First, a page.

THE 2013 Legislature, under a judicial order to improve the state’s education system, should focus first on improving how public education works and find ways to hold the system accountable.
The state Supreme Court’s McCleary v. State of Washington mandate to put more money into the public schools cannot be divorced from how the money is spent. Pouring more money into the old system will not produce new, improved results.
Both reforms and investment are critical if the state is to provide a world-class education — from preschool to college and career training.
Keep in mind: The state’s highest court does not control state spending; its ruling last January wisely refrained from telling lawmakers how much to spend or where to spend it.
- School board rebukes Bellevue football program; possible two-year ban for coach Butch Goncharoff
- This drone footage of inside Bertha’s tunnel is like something out of ‘Star Wars’
- Mayor, Chris Hansen denounce misogynistic comments over council arena vote
- How the Seahawks got two first-round picks in the NFL draft
- Five veteran Seahawks whose roles could be most impacted by additions from the NFL draft
Most Read Stories
Lawmakers must make progress on education reforms even as they face another budget deficit. Biennial state spending on early learning and K-12 is currently $13.6 billion, or 44 percent of the state’s general fund. Higher education spending is about $2.6 billion, or 8.3 percent.
Those levels mark the starting point. More money, as it is found through reforms, resetting priorities or economic growth, should be added as possible.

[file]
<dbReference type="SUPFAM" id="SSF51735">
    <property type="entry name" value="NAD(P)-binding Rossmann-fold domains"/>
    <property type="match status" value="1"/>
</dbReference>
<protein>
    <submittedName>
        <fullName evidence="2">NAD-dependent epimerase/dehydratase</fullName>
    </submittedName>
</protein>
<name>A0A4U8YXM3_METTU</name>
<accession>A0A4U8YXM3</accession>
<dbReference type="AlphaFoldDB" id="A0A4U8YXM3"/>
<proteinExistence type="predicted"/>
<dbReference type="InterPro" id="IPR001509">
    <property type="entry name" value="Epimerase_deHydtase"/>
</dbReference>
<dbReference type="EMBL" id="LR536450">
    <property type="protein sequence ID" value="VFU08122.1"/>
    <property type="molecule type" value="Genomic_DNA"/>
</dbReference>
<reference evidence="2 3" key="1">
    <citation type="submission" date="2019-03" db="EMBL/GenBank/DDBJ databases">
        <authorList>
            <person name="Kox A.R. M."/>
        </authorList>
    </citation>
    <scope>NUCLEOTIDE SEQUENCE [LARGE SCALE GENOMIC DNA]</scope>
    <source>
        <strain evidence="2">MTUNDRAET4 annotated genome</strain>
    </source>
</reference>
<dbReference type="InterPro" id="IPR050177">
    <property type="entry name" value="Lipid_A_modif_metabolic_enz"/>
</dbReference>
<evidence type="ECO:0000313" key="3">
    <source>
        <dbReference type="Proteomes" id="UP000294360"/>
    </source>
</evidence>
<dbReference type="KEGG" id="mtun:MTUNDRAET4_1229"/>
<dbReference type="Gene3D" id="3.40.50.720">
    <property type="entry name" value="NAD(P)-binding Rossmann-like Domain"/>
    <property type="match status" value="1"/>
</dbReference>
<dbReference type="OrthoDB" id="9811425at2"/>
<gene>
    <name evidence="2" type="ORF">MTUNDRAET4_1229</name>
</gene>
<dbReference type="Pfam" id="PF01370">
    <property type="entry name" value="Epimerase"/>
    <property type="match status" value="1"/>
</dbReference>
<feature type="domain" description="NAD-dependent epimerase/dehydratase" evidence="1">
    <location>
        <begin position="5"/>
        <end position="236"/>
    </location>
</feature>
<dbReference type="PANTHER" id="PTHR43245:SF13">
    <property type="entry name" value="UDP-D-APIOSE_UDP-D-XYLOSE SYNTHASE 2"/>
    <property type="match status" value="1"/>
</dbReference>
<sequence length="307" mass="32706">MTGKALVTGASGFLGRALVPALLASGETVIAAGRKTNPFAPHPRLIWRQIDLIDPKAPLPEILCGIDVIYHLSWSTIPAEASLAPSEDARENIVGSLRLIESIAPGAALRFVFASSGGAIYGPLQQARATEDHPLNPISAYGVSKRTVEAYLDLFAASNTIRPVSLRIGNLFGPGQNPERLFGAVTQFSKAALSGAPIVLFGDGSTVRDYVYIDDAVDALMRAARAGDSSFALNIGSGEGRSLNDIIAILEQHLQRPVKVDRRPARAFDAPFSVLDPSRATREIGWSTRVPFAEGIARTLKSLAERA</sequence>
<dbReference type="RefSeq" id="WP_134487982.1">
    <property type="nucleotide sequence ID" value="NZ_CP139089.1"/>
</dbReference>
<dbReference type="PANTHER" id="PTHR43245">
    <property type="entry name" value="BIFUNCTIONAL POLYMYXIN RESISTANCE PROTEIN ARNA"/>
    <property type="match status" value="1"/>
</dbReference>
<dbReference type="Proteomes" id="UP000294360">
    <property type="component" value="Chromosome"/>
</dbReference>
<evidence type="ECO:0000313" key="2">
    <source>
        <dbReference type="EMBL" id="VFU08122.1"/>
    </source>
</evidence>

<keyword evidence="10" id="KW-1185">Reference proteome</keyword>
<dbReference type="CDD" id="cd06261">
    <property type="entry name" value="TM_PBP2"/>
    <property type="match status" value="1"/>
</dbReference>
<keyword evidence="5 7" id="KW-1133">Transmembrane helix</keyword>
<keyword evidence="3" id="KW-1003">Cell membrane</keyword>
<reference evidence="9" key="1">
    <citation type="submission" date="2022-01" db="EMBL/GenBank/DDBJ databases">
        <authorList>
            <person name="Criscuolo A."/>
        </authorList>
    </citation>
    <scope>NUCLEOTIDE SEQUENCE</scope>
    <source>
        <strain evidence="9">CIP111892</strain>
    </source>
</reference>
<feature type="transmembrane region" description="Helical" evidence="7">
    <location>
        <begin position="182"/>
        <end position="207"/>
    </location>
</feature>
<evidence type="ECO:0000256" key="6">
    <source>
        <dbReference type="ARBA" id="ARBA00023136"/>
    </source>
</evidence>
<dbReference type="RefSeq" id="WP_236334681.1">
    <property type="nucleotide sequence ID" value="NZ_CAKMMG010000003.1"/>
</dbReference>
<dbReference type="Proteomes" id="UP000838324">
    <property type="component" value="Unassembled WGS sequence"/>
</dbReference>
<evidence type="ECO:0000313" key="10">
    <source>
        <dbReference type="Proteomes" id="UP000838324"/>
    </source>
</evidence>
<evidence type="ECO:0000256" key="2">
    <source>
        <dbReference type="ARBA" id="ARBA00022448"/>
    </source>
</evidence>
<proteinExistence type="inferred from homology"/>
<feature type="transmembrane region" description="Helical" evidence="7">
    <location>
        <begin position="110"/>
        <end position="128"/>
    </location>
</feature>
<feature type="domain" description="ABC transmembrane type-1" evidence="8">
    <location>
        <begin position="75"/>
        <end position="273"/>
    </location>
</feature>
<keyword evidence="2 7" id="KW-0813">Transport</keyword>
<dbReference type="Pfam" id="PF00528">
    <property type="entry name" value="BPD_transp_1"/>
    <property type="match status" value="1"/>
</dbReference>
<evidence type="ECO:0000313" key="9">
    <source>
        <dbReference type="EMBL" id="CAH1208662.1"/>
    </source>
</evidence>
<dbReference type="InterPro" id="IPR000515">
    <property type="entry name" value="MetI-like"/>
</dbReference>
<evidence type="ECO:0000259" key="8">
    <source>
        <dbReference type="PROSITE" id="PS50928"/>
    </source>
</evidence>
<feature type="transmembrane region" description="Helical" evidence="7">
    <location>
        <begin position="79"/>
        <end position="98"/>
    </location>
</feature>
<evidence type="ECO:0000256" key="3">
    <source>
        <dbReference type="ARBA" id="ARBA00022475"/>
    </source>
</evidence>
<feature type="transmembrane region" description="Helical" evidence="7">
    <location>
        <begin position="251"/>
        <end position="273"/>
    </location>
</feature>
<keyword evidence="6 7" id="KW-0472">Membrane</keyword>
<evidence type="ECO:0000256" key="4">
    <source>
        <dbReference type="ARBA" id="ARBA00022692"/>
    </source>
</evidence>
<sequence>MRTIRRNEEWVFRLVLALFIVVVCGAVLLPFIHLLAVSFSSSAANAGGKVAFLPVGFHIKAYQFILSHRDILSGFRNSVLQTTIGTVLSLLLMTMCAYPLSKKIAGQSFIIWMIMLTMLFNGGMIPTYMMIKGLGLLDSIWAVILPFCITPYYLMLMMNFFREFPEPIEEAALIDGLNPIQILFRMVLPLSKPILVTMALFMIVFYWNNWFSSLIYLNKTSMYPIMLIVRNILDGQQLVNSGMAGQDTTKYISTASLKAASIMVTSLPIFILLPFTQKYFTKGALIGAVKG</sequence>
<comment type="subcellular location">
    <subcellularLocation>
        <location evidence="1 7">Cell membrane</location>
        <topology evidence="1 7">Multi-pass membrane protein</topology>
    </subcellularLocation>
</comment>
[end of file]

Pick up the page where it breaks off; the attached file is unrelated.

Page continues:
A key goal should be increasing the level of support for the state’s universities and community colleges, which will help hold the line on tuition.
Beyond money, critical changes are needed in how public schools operate and in their accountability.
The educational opportunity gap is widening in Washington, mostly along racial and socioeconomic lines. Most other states are narrowing the achievement gap. Disparities in grades, standardized-test scores, dropout rates, and which students attend and complete college pose an urgent challenge to lawmakers.
Indeed, if the Legislature is to pay for educating our youngest residents from ages 3 to 23 — and that is how the Legislature should approach the system — it must have more control over how the money is spent and concentrate more on improving outcomes.
Education will not be fully funded by the court’s 2018 goal without new revenue. But legislators must proceed in the short term under the political reality that new taxes are not an option yet.
Lawmakers’ route to a successful ballot request for more education investment begins now by building credibility. Provide transparency and an exact accounting of the billions currently spent on education. Prove its efficacy.
Taxpayers will need to see a significant level of control and accountability first.